Diving Treasures: The 7 Biggest Finds
Diving Treasures: The 7 Biggest Finds
Diving discoveries and buried treasure are sure ways to get someone’s ears to perk up out of curiosity. Treasure hunting is always fun, regardless of what age you are, and some people make a living out of doing so. Some people spend most, if not all of their time hunting down treasure, and commonly find that they end up finding nothing but old boots or scrap metal. However, others who are simply having fun with a metal detector have dug up artefacts worth millions of pounds. I guess it’s both blind luck and knowing where to look!
So, today we’ll be looking at some of the most fascinating treasure finds underwater.
Frigate Mercedes – Atlantic Ocean
A sunken ship full of nearly 600,000 gold and silver coins was found at the bottom of the Atlantic Ocean by a private treasure hunting company called Odyssey Marine. A priceless hoard of gold coins and hand-crafted golds chains were found inside the ship, which was called the Frigate Mercedes and became the centre of controversy when Spain claimed ownership over the gold. A legal battle ensued between Spain and Odyssey marine and lasted half a decade before the Spanish government prevailed. In 2015, Spain finally flew their 17-tonnes of priceless coins across the Atlantic.
Israeli Coin Hoard
Amateur divers were exploring an old sunken dock off the coast of Israel when they discovered 2,000 gold coins hidden in the seabed. The centuries old currency was miraculously unharmed by age or water damage! There is no current estimated monitory value of the coins, but they are considered extremely rare and valuable to historians. Even at the time of their minting in 900 A.D, they were considered a royal some of money.
Coin Hoard – Florida
Back in 2015, 60 rare gold artefacts were found in shipwreck in Florida. The ship was sailing from Cuba to Spain in 1715 and was meant to deliver a large payload of gold to the Spanish King Philip the Fifth. Though, it was destroyed in a hurricane off the coast of Florida. Professional scuba divers only had to dive 15ft to find the hoard, which is now valued at over £1 million pounds.
The Coral Reef Tomb – Australia
Back in 2008-2009, a group of archaeologists started excavating an old coral reef in the Pacific Ocean, only to discover an ancient 3,000-year old cemetery. The skeletons belonged to the people of Vanuatu, a nation consisting of 83 islands, located 1750km off the coast of Australia the way people were buried was definitely different in contrast to today’s burials. In fact, the burial process was very concerning, apparently, people were not so fond of their relatives, since some of them had their legs and arms broken just so they could fit into the reef’s cavities. In addition, they were left to rot first and then buried, and as for the skulls, they were proudly displayed in their relative’s homes! Our diving trips are just as interesting, though not with the inclusion of deceased bodies lying on the reef beds!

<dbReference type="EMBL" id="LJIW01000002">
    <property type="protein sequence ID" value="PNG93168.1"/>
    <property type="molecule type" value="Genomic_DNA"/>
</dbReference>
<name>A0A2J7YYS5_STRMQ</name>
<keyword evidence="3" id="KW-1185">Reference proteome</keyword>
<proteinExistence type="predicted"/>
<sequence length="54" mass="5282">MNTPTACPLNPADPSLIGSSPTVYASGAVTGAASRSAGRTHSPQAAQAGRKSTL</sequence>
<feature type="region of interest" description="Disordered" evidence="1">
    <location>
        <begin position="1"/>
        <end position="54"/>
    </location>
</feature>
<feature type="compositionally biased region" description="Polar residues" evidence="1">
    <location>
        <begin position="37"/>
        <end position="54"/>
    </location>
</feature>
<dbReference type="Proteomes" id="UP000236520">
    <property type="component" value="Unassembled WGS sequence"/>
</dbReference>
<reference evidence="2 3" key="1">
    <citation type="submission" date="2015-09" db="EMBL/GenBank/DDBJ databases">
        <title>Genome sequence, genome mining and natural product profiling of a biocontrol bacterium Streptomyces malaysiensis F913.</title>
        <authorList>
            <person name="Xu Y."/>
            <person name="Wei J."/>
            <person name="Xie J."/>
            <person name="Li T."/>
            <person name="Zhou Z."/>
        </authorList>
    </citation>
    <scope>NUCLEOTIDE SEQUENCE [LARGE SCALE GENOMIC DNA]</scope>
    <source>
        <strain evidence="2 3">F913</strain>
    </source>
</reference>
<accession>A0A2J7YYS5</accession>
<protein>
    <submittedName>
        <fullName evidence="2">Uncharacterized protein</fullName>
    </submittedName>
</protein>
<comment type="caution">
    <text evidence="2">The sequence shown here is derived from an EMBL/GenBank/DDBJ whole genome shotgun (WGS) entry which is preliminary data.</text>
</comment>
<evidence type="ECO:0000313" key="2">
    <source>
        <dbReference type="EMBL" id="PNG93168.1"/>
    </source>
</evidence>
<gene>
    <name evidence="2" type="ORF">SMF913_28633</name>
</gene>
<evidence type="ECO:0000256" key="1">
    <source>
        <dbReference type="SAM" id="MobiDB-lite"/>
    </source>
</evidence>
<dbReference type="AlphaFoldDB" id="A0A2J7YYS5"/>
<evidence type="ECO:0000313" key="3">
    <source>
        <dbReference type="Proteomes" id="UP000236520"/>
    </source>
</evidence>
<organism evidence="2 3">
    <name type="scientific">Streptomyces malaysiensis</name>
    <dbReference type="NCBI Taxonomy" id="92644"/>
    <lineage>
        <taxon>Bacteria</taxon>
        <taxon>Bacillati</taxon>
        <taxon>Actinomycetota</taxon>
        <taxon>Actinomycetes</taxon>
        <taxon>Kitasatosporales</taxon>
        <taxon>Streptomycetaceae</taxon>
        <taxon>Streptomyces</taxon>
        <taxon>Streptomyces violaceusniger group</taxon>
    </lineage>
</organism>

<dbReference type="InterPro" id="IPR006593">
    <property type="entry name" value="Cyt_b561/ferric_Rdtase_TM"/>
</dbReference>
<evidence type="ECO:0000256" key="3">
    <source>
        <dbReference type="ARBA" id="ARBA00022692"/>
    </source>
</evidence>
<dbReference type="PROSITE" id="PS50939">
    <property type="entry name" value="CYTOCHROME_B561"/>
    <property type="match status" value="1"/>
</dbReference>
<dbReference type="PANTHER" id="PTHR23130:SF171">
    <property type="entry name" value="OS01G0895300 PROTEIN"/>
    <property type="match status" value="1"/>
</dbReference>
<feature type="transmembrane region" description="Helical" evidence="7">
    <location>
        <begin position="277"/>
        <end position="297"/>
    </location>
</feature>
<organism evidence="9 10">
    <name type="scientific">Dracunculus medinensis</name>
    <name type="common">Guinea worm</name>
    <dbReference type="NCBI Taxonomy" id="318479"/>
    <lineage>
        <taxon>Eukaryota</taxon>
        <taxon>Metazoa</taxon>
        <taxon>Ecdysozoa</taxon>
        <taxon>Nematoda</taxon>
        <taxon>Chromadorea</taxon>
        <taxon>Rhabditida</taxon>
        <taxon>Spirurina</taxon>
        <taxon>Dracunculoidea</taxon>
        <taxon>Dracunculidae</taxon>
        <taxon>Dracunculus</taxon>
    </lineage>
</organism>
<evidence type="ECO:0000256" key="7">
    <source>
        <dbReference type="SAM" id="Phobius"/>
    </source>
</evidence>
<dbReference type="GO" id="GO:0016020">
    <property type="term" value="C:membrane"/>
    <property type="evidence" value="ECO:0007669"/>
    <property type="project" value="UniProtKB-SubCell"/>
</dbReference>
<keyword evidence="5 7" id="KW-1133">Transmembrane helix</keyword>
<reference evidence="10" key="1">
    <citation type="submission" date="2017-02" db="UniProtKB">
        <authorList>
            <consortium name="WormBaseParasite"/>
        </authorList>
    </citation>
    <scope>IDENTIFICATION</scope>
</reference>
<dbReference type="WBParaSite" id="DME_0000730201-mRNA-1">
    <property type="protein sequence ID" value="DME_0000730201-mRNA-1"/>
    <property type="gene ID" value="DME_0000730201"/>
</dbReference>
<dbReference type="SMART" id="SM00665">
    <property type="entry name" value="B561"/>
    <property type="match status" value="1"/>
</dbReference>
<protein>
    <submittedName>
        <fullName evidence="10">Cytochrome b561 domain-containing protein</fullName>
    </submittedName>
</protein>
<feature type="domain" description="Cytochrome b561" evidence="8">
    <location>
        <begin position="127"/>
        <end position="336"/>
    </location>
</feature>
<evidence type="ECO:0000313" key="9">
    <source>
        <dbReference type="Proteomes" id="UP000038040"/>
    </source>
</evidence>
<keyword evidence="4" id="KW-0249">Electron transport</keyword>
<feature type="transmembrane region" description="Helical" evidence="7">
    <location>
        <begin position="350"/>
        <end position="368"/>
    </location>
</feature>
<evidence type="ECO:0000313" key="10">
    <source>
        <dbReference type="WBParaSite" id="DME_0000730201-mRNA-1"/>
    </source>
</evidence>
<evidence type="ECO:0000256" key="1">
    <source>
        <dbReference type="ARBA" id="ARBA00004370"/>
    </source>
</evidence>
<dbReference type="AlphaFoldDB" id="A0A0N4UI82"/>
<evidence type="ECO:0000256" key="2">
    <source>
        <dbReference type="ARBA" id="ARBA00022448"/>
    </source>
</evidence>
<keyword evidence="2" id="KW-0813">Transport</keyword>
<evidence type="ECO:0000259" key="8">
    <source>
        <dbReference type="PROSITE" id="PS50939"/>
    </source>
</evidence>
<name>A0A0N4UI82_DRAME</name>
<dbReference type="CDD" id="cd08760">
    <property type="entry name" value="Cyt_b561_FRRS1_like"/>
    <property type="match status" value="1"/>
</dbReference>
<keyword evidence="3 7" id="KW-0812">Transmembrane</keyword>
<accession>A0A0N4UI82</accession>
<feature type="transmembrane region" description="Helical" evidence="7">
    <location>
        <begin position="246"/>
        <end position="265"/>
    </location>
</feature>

Lost silver from WW2
In 1941, the SS Gairsoppa, a British merchant ship, set sail from Calcutta with a precious cargo of 2.800 silver bars, meant to boost Britain’s war chest. After battling through a storm, the ship was forced to head to Galway harbour, which was then sunk by a German U-boat just 300 miles of the coast of Ireland. The SS Gairsoppa was found 70 years later in 2010 by a US marine company called Odyssey, it took 5 them years and a remotely operated submarine to recover 48 tonnes of silver goods from the shipwreck, making it the largest recovery of precious metal in maritime history. The silver is worth almost £60 million.
Galleon San Jose
The Spanish galleon sunk in a battle during June 1708. It was carrying precious stones of silver and gold from south American countries that the Spanish had colonised to finance a war against the British empire. It is known as the most valuable shipwreck in maritime history, it is estimated to be worth of £1 billion pounds. It was discovered over 300 years later close to the city of Cartagena, Columbia, and is known to the deep-sea divers as the Holy Grail of shipwrecks.
Lost Egyptian City of Heracleion
The city of Heracleion flourished from the 6th to the 4th century BC. The city sank in the Mediterranean Sea, somewhere around the 8th century AD leaving no trail or evidence. For centuries, people though that the city was nothing more than a legend or myth, though, thankfully, the city was discovered in 2000 submerged under 30ft of water in the bay of Aboukir. Since its discovery, scientists have discovered thousands of small and giant statues, 64 ships, stones inscribed in ancient Egyptian and limestone sarcophagi. Parts of the city have been excavated, giving us a glimpse into its history and wealth during the time.
So, what did you think of my list? We’d love to hear of any treasures of incredible finds you’ve stumbled across during your diving adventures! If you’re still looking for that deep sea diving experience, why not head over to our tour section and have a peak at what’s in store for you?